San Francisco sits almost directly on top of the infamous San Andreas Fault. Los Angeles is situated away from the fault, and even a major earthquake on San Andreas (7.5) would only cause minimal damage in LA proper. The real trouble spots down south are Lancaster, Palmdale, San Bernardino, and Palm Springs, at least one of these is likely to be wiped out when "the big one" hits.

In addition to San Andreas Fault, both LA and SF sit on top of a number of smaller faults, but those are less likely to produce devastating earthquakes.
Thank you for responding. In reference to the bold, I am pretty sure that the Hayward Fault is actually suppose to be a bigger threat than the San Andreas when it comes to the Bay Area. The Loma Prieta Earthquake was on the Hayward Fault.
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Old 03-04-2010, 05:55 PM
 
Location: GLAMA
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Originally Posted by esmith143 View Post

In addition to San Andreas Fault, both LA and SF sit on top of a number of smaller faults, but those are less likely to produce devastating earthquakes.
Due to their close proximity to high concentrations of population, commercial structures and infrastructure, the potential for catastrophic damage from a major rupture of the Puente Hills and/or Newport-Inglewood faults is expected to at least be on par with that of the San Andreas.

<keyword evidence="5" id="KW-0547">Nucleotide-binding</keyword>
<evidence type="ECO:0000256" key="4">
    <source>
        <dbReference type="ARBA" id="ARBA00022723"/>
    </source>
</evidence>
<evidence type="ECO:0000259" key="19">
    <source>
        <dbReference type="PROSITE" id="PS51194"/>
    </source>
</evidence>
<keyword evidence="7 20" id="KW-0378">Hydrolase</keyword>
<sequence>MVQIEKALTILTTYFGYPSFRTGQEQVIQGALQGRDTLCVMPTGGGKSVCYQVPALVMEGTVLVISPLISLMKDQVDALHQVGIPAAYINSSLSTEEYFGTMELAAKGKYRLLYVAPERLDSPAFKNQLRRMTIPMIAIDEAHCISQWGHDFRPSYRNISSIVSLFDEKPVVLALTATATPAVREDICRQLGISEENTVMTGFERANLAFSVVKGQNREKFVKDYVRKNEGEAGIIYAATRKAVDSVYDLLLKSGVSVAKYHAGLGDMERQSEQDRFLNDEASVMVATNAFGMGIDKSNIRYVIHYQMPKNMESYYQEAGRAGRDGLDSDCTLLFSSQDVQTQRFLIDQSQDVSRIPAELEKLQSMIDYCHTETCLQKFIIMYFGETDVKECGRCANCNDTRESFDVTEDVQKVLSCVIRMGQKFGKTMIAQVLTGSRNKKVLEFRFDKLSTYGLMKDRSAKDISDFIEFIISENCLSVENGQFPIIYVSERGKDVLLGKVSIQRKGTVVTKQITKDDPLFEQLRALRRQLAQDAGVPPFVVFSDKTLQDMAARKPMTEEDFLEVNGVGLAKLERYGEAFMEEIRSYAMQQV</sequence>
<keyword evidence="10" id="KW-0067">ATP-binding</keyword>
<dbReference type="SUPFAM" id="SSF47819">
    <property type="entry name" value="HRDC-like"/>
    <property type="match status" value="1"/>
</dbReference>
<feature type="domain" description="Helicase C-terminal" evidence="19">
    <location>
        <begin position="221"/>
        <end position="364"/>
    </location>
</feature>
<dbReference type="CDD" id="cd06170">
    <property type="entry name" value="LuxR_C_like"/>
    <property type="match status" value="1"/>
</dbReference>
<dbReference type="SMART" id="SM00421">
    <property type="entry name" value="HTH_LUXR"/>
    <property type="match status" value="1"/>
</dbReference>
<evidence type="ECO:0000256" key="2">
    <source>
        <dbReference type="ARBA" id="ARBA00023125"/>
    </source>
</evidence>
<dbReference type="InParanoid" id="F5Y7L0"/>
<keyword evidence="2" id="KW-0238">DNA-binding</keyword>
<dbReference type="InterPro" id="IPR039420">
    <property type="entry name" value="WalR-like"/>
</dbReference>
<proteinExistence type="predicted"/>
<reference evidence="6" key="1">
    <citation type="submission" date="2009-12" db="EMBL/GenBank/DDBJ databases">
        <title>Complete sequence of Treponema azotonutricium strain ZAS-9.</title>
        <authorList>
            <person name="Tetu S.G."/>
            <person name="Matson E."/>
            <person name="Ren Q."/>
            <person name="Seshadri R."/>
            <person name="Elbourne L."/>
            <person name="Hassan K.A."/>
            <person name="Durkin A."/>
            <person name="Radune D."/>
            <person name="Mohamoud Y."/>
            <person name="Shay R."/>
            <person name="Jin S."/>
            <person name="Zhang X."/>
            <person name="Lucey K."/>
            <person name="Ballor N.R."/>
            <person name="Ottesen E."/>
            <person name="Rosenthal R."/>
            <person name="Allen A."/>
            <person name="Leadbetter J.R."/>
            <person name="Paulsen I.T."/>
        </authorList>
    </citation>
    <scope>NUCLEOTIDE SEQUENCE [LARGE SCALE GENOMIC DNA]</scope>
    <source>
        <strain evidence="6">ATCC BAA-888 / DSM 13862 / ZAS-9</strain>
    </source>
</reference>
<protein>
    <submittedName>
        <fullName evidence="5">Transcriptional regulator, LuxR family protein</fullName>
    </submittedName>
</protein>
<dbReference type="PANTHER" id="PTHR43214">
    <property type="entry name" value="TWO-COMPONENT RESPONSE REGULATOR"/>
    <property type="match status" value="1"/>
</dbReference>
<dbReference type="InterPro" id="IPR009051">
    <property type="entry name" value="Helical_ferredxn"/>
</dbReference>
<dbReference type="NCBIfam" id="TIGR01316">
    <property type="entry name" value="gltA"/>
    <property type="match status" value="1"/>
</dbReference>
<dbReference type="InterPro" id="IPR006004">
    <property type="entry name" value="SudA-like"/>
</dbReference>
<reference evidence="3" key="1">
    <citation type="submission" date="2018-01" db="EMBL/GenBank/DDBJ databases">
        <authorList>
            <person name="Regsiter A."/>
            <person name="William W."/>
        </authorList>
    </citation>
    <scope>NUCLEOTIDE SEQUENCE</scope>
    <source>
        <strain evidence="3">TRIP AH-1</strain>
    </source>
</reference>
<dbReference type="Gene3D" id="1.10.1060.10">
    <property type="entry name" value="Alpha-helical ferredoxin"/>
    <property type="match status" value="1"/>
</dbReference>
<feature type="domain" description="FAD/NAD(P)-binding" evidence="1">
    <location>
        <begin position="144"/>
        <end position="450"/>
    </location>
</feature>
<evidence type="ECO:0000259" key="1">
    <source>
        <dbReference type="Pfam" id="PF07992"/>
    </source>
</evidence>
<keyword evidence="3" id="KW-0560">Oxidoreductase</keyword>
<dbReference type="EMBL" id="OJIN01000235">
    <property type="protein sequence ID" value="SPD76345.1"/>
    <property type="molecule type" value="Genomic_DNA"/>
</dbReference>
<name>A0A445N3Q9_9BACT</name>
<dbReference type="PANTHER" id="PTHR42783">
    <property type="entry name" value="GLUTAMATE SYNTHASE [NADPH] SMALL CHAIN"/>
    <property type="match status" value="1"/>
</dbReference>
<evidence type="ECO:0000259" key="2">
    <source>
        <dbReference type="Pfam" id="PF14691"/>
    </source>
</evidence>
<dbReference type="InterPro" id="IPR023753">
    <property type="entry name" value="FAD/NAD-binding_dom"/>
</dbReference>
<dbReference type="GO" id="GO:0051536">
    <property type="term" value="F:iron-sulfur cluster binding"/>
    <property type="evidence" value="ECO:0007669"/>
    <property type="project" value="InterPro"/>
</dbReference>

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Old 03-04-2010, 06:04 PM
 
Location: Escondido, CA
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Quote:
Originally Posted by gogetta View Post
Thank you for responding. In reference to the bold, I am pretty sure that the Hayward Fault is actually suppose to be a bigger threat than the San Andreas when it comes to the Bay Area. The Loma Prieta Earthquake was on the Hayward Fault.

No, Loma Prieta was on the San Andreas Fault. And the 1906 earthquake that destroyed 80% of San Francisco was on the San Andreas Fault too.
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Old 03-04-2010, 06:16 PM
 
Location: RSM
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It just depends on where it hits and the population density in that area. Both are in pretty bad shape, but I think that San Fran probably has some greater higher population areas that would be more at risk for larger loss of life in a major quake, not to mention all the people on the bridges that will collapse, and those bridges are REALLY busy all day and most of the night.
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Old 03-04-2010, 06:38 PM
 
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Originally Posted by esmith143 View Post
No, Loma Prieta was on the San Andreas Fault. And the 1906 earthquake that destroyed 80% of San Francisco was on the San Andreas Fault too.
My bad you are right, I don't know why I thought that, but regardless I have still heard that the Hayward Fault is due for a catastrophic quake and that it could be of higher risk then the San Andreas.